Inside Higher Ed (10/7, Whitford) reports that “last month, employment in state government education dropped by 49,000 jobs and employment in private education fell by 69,000 jobs, according to employment data released last week by the U.S. Bureau of Labor Statistics.” Since February, “the private education sector has lost more than 350,000 jobs.” State government education “is mostly publicly owned colleges and universities.” Under the government’s classification system, “the private education line includes employment at schools, colleges, universities and training centers.” The latest cuts “were the result of a second round of pandemic-necessitated budget tightening at many colleges that had already slimmed down their expenses in other budget categories last spring.” Unless the pandemic ends suddenly, “the short-term austerity measures are likely a precursor to larger, more comprehensive budget overhauls.”
California Colleges Unsuccessfully Prepared For COVID-19 Outbreaks
The Los Angeles Times (10/7, Shalby) reports that “this fall, as colleges around the country wrestled with how to reopen amid the coronavirus crisis, officials in California required a cautious approach.” Classes “were put online, isolation rooms were set up on campus, and restrictions were placed on the number of students permitted to live in dormitories or come on campus.” However, “what deans and provosts couldn’t control were the thousands of students who returned to fill apartments and houses in neighborhoods surrounding their schools, determined to salvage some semblance of a college experience.” Unchecked by campus rules and safeguards, “students became fertile ground for the virus, which has spread rapidly on and around several California campuses despite sparsely populated dormitories and classrooms.” From San Diego to Chico, “the outbreaks have thrown universities into crisis mode as they scramble to slow the virus’ spread with tighter restrictions and attempts to cajole students into safer behavior.”
Experts Say COVID-19 May Lower College Cost, Others Say It’s Unlikely
CNBC (10/7, Hess) reports that “the coronavirus pandemic has put a lot of pressure on colleges and universities.” Schools “have been forced to close their campuses, move classes online and take on the responsibility of testing, quarantining and protecting students.” Now, “some experts wonder if schools will also be forced to lower tuition.” Experts “such as Edwin Koc, director of research for the National Association of Colleges and Employers, suggests that declining enrollments will force schools to cut prices.” Other experts “such as Ted Rounsaville, associate partner for McKinsey’s higher education group, say it is too soon to tell if college costs will buck decades-long trends and actually decrease.”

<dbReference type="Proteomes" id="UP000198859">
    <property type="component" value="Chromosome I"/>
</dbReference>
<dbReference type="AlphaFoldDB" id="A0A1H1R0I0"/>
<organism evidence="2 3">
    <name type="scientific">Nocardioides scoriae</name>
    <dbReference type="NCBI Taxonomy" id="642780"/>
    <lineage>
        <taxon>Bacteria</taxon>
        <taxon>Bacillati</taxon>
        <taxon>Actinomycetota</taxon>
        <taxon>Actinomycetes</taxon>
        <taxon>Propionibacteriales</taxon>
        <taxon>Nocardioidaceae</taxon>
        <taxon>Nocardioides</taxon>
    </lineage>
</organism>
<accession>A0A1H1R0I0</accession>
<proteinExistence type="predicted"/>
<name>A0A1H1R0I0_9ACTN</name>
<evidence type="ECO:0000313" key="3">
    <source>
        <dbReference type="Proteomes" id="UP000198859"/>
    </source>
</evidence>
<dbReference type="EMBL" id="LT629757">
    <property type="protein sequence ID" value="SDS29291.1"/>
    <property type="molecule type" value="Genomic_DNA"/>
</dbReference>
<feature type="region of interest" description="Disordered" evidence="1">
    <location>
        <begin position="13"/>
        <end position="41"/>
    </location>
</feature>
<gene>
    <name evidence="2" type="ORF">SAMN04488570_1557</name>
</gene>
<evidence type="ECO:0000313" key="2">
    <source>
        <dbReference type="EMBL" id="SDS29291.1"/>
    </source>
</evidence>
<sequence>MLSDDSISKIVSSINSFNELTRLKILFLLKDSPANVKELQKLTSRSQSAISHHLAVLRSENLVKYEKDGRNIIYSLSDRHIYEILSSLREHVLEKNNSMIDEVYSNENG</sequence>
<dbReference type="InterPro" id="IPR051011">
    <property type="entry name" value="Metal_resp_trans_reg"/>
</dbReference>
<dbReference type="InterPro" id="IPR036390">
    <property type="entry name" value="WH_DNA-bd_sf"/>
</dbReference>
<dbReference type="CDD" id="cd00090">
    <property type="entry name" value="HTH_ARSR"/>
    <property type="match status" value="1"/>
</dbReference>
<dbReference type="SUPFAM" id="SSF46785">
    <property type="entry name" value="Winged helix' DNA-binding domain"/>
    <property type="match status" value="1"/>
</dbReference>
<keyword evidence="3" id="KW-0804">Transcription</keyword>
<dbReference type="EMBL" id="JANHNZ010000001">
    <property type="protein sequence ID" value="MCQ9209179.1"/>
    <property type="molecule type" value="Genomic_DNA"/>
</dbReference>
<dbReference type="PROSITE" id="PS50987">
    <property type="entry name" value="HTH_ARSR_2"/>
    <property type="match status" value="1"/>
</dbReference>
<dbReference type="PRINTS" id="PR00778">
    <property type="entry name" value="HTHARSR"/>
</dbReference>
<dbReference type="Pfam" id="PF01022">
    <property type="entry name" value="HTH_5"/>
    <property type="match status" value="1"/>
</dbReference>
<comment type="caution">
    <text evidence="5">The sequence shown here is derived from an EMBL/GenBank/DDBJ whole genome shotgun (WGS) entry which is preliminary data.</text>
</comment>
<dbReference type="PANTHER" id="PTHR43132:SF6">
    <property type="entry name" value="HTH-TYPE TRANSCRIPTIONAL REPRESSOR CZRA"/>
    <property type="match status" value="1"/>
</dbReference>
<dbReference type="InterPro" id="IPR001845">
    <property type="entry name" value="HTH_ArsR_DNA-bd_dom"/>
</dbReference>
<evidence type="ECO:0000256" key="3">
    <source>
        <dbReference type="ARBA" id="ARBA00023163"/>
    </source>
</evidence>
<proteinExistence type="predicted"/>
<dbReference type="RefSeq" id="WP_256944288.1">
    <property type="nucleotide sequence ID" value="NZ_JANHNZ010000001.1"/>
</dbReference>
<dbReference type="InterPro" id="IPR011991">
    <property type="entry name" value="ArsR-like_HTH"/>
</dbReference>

HBCU Homecomings Celebrated Amid Pandemic In NYTimes
In the New York Times (10/7, Alexander), contributor Charanna Alexander writes that “at historically Black colleges and universities (known as H.B.C.U.s), homecoming is more than a football game. ... for many alumni like me, it’s fall’s biggest event.” This year, “festivities at most schools have been canceled because of the pandemic.” Some are “hosting digital events and virtual performances; others, like Morehouse College, have focused on other kinds of outreach, including voter registration.” A virtual civic event “can’t be quite as lively as a normal homecoming, said Joe Carlos, the associate director of alumni engagement at Morehouse, but he hopes it will be just as uplifting.” He adds, “Its going to be different. Nothing replaces a hug and that spirit of camaraderie and family, which is what homecoming is about.”
Test-Optional Policies Amid Pandemic May Be Confusing College Applicants
The Chronicle of Higher Education (10/8, Hoover) reports that COVID-19 “shredded the standardized-testing process” and colleges on “are still adjusting to the implications.” One large implication is that “an unprecedented number of applicants probably won’t submit an ACT or SAT score this year” and “‘unprecedented’ could end up meaning ‘most.’” That’s one takeaway “from new findings by EAB, a Washington, DC, consulting firm that works with colleges.” Recently, “it analyzed nearly 42,000 applications at 57 test-optional institutions: Just 45 percent of students had sent a test score.” The Chronicle states that some of this lack of clarity about test cancellations and lack of submissions “is a reflection of the ambivalence of the admissions field toward test-optional.”
Column: California Institute Of Technology Unwilling To Address Institutional Racism
Los Angeles Times (10/7), business columnist Michael Hiltzik writes that “at first blush, the California Institute of Technology seemed to respond promptly and well to the uproar sparked this summer over its apparent complicity with the racist eugenics movement of a century ago.” Caltech, “one of the nation’s leading scientific research institutions, took steps to increase diversity in its undergraduate and graduate programs, publish data on diversity at all levels from faculty appointments to undergrads, and improve its institutional response to discriminatory behavior.” The Pasadena university “also established a task force to examine its policies on naming campus buildings.” However, “the membership of this committee neither has the background nor is willing to address institutional racism at Caltech.”